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American Women's Club of Hamburg

Spirit Cinema is Serious Business

By Becky Tan


Ada Rompf describes herself as a bookseller with a passion for film. When, after 15 years, she gave up her own esoteric Mandala Book Store at Rutschbahn 7, she naturally turned to film, in more ways than one. In 2008 Ada was the stand-in for actress Vanessa Redgrave who was in Hamburg making her first German film, a television crime thriller The Job (based on the book Ein Job by Irene Dische).


Now Ada writes for the monthly KGS Magazine. KGS stands for Körper Geist und Seele (body, spirit, and soul). It specializes in esoteric literature and is published through the Wrage Book Store, Schlüterstrasse 4, which belongs to Jürgen P. Lipp. The magazine features a wide range of topics from wellness to yoga to feng shui and meditation. It is a great networking source with information about workshops, meetings, and like-minded readers.


Ada reviews “spirit cinema” which can be many things; for example, she discusses How I Ended This Summer, Of Gods and Men, and Another Earth. See www.kgs-hamburg.de. She says, “Spirit films should also have good cinematic qualities, such as Soul Surfer, which, so far, has shown in the U.S. but not yet in Germany.”


KGS/Wrage Book Store organizes special film showings in conjunction with Abaton cinema, for example Spirit Cinema for Peace. In November they featured a special showing of Halt auf freier Strecke (Stopped on Track). Here, a man has it all: family, house, job, and then learns that he has cancer which will kill him. Experts in the field of counselling or spiritual guidance, such as Dr. Dorothee Hart from the University Hospital Eppendorf, discussed the topic after the film showing. Ada’s group also showed and discussed Das Ende ist mein Anfang, staring Bruno Ganz, about the life of Italian journalist and spiritual leader, Terziano Terzani. There have been special spirit cinema showings about a young Buddhist lama, young people in Turkey or the Bhagwan Movement in the 1970s.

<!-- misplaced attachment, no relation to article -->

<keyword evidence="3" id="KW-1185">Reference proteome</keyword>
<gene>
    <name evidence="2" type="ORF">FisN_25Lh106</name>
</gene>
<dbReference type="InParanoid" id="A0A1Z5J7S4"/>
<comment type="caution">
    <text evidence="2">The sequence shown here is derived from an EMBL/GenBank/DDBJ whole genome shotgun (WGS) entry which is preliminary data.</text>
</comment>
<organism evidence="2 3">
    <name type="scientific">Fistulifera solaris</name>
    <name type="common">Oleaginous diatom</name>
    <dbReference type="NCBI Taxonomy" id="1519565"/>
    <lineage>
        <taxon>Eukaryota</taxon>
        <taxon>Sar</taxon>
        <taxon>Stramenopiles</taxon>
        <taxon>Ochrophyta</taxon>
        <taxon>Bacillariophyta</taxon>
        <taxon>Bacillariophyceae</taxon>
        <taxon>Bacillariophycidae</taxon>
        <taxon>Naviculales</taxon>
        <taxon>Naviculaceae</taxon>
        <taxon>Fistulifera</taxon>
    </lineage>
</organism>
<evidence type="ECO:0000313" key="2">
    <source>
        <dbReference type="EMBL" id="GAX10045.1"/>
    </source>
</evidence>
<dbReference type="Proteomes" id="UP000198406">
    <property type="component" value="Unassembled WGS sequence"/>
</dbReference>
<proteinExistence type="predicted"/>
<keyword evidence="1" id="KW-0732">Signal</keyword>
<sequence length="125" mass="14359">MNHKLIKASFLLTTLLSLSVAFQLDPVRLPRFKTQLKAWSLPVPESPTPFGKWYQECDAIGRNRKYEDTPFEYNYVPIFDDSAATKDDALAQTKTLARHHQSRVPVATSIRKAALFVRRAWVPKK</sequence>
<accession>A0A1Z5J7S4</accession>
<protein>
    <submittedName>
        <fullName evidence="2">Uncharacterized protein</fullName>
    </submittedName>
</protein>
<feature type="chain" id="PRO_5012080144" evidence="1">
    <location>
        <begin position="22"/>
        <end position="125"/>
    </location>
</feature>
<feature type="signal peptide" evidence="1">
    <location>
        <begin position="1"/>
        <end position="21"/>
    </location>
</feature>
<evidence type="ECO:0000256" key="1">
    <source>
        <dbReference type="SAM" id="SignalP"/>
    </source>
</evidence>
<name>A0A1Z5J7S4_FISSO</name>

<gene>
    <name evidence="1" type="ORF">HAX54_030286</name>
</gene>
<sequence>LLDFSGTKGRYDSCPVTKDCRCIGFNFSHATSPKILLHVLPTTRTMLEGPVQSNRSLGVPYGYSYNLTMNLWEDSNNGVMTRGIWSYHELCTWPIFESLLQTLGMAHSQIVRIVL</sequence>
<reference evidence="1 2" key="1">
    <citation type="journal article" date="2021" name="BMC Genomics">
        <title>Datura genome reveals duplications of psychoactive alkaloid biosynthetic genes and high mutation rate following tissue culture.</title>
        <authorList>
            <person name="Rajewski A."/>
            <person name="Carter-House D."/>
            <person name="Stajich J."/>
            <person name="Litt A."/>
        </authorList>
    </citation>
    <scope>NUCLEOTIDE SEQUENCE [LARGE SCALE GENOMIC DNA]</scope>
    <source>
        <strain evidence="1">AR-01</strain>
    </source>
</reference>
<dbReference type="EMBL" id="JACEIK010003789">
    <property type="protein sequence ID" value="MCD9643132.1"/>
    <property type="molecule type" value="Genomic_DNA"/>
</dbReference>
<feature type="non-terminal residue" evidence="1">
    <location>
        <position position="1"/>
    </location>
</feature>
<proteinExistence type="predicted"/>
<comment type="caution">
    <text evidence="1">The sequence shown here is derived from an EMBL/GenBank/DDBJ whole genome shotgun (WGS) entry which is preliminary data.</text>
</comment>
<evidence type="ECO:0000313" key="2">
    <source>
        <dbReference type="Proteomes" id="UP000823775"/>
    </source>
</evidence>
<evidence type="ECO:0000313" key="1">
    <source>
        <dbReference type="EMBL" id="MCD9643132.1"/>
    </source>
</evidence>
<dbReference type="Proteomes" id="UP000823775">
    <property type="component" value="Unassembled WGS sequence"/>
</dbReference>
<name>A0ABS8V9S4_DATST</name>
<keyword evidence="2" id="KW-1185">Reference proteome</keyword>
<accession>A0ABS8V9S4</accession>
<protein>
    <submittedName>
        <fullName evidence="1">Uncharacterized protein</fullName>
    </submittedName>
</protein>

Parallel to writing, she works at Gudrun Sjödén, the Swedish boutique, near the Rathaus, since 2005. She always liked the fashions and in 2003 offered her services to the main office in Sweden, even before there was a Gudrun Sjödén shop in Hamburg. It finally opened in 2005 – the second in Germany, although they have been selling via mail order for more than 30 years. Ada is expert at helping customers recognize their types, i.e., spring, summer, fall or winter. She tries to talk everyone out of wearing black and says, “Life is colorful.” Recently, she modelled in their fashion show in the Speicherstadt and has appeared in their catalogues. She says, “It’s interesting that many of the customers of esoteric book stores also shop at Gudrun Sjödén and vice versa.”


Ada is a real Hamburger Deern (native Hamburg girl), born and raised in HH-Rissen. She officially “retired” in 2010, but, in her life, retirement takes on new meaning, considering her many on-going activities in film and fashion. She lives according to her beliefs, one of which is, “I am convinced that nothing happens by chance.” It’s no wonder that she is so vivacious and beautiful. (BT)

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